Thursday, July 20, 2017

The Charm of Series 2

I was all set to wait for the National to get a couple boxes of 2017 Series 2, but I got a sneak peek at pricing at the Chantilly show last weekend.  Since Steel City was asking almost $80 a box, I said never mind.  My continuing favorite online box vendor, Charm City Cards out of Baltimore, had resisted Judge-Mania and still had them for $61 a pop.  I bit.  I ordered them Monday afternoon (don't tell the boss), and they were on my doorstep after work the NEXT DAY.  Granted, I'm only an hour from Baltimore, but that's still great service!


Late Tuesday, after playing pool, I couldn't resist busting a few packs.  So I decided to open until I got the one hit from the first box.

As I went through, there were some inserts that looked familiar from the two hanger boxes I got before, but it wasn't bad.  I thought I kinda had a Miguel Cabrera hot box, since I got all these rather close together...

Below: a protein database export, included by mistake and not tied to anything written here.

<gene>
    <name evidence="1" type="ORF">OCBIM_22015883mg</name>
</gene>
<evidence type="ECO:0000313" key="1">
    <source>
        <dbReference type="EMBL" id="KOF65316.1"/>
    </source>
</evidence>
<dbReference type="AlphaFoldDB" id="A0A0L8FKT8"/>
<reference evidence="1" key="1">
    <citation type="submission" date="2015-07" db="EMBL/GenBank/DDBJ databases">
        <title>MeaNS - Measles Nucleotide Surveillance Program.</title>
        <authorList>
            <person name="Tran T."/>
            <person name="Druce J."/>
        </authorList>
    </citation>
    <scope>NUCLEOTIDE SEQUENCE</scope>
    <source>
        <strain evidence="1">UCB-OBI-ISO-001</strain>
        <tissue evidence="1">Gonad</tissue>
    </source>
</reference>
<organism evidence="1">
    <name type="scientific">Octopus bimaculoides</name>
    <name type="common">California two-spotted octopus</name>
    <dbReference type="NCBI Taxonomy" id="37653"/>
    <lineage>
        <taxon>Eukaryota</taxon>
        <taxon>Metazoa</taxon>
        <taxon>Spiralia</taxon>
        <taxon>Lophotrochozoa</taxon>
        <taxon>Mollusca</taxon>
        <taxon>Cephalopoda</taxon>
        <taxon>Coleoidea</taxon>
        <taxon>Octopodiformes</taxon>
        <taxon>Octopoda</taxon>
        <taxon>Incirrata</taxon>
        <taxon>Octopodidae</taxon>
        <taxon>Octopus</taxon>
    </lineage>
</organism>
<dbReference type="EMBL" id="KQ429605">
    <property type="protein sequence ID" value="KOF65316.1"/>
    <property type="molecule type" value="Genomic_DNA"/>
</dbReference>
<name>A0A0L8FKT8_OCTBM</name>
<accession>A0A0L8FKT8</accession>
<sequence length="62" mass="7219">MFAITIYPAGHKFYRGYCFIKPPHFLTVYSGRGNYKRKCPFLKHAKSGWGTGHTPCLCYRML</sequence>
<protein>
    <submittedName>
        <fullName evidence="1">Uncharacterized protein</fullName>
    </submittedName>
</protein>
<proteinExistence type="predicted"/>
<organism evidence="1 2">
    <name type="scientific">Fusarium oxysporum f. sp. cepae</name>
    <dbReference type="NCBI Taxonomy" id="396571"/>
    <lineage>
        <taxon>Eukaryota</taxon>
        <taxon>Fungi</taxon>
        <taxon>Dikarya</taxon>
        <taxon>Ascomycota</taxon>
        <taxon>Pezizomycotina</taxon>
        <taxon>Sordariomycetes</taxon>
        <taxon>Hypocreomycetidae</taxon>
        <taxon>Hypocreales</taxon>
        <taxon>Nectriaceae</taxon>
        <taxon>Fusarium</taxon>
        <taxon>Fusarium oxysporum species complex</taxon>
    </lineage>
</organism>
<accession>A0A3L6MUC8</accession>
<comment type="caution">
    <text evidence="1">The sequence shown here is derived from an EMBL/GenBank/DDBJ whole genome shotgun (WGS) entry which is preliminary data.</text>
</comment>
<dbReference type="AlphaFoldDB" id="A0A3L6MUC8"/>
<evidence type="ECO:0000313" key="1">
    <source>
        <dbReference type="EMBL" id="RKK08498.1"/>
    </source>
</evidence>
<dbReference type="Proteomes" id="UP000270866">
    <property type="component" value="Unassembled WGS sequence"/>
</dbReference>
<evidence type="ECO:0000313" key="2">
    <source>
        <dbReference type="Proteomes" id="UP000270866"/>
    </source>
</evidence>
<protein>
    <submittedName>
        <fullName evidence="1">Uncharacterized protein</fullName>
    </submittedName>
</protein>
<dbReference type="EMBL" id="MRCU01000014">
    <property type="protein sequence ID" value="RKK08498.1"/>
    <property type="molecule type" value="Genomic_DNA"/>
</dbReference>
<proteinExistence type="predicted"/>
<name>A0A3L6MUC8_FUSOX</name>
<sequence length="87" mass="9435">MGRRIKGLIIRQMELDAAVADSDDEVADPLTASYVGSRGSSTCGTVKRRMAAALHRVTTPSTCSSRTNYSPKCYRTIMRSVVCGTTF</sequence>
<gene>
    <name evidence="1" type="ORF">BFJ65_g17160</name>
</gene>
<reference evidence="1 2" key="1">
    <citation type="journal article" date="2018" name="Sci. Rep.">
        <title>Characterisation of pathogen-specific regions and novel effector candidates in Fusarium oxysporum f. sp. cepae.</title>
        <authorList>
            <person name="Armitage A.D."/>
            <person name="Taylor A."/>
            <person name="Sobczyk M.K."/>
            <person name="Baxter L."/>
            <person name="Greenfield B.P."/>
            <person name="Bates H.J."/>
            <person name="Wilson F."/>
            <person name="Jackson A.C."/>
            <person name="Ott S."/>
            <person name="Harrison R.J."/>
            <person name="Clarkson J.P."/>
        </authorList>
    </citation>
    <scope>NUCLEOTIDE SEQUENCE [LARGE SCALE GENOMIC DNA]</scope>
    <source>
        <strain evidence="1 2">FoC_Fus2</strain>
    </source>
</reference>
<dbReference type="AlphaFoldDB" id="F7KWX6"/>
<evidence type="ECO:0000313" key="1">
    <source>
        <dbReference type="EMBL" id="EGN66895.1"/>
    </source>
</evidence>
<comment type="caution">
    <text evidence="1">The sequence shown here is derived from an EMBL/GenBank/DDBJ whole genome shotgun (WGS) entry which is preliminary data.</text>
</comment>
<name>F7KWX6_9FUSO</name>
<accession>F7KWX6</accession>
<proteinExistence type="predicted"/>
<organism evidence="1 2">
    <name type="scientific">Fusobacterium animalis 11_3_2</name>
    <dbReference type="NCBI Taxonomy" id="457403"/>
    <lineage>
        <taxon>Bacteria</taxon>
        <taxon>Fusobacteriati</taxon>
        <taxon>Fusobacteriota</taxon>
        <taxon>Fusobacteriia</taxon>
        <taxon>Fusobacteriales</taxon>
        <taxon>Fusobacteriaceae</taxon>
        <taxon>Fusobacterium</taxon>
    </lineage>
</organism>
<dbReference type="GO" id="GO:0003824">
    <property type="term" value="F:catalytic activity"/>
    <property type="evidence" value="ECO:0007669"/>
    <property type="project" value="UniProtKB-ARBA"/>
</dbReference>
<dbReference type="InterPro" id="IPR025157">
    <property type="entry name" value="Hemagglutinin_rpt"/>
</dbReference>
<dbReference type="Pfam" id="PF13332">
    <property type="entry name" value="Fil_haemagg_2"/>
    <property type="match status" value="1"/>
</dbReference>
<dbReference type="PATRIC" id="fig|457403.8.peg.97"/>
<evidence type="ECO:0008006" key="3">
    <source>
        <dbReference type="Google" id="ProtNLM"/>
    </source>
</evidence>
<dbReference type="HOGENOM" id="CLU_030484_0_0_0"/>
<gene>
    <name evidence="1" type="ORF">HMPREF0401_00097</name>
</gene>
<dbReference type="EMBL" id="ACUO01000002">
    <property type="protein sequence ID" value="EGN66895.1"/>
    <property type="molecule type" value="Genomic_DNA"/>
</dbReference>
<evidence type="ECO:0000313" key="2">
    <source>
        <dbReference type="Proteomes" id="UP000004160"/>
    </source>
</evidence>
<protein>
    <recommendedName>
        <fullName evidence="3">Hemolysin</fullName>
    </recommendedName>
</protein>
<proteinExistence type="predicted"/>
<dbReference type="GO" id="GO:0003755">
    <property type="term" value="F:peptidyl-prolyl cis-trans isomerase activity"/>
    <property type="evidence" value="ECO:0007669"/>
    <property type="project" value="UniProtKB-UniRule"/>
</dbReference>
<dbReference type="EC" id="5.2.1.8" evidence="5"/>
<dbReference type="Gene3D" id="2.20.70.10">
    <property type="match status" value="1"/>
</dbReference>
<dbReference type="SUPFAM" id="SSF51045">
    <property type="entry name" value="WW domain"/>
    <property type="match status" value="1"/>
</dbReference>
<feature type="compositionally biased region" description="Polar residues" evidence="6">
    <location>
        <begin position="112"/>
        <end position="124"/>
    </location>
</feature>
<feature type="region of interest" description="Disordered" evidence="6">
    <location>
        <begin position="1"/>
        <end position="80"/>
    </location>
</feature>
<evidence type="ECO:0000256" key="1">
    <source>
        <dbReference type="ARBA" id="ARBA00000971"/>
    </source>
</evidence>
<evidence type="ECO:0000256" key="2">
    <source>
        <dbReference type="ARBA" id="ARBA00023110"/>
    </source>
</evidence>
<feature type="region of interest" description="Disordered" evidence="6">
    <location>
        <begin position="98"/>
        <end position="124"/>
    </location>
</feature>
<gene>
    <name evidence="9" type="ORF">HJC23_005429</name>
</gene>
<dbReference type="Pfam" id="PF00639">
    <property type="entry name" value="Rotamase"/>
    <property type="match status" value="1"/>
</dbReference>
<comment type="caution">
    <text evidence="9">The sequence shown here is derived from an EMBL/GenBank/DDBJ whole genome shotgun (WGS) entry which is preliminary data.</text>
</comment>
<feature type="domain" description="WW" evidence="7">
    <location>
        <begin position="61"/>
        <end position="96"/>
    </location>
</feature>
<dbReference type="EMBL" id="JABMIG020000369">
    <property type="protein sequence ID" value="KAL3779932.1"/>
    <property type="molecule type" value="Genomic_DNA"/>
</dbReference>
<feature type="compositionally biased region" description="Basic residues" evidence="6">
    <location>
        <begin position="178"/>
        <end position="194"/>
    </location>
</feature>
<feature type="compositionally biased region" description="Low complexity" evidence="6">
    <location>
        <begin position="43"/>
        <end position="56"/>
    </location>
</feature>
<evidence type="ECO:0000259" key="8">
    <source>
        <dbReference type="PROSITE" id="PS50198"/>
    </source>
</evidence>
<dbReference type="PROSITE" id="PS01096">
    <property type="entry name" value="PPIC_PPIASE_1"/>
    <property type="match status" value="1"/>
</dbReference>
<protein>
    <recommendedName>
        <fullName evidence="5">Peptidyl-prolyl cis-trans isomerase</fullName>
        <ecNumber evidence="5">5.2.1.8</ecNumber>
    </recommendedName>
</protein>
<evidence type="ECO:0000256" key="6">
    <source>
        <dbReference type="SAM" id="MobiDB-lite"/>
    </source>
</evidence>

But the payoff came with seven packs left.  There were only two regular cards in the pack with this thing.  The jersey cards are especially thick this year.  (Spoiler: I got a Tallion regular relic in the other box and it was the same size.)

BOOM!!

Gotta love Charm City - I almost always seem to get something good from their boxes, over and above any from Blowout or D&A.

Monday, July 17, 2017

Star Trek: The Retro Football Card Set - Card #9

Will Decker was the Kirk-appointed Captain of the refitted Enterprise in the first movie.  Demoted to Executive Officer (XO) so Kirk could assume command, he merged with the V'Ger entity at the end and is classified Missing In Action.  So that's what the letters mean - not hugs and kisses from Miami.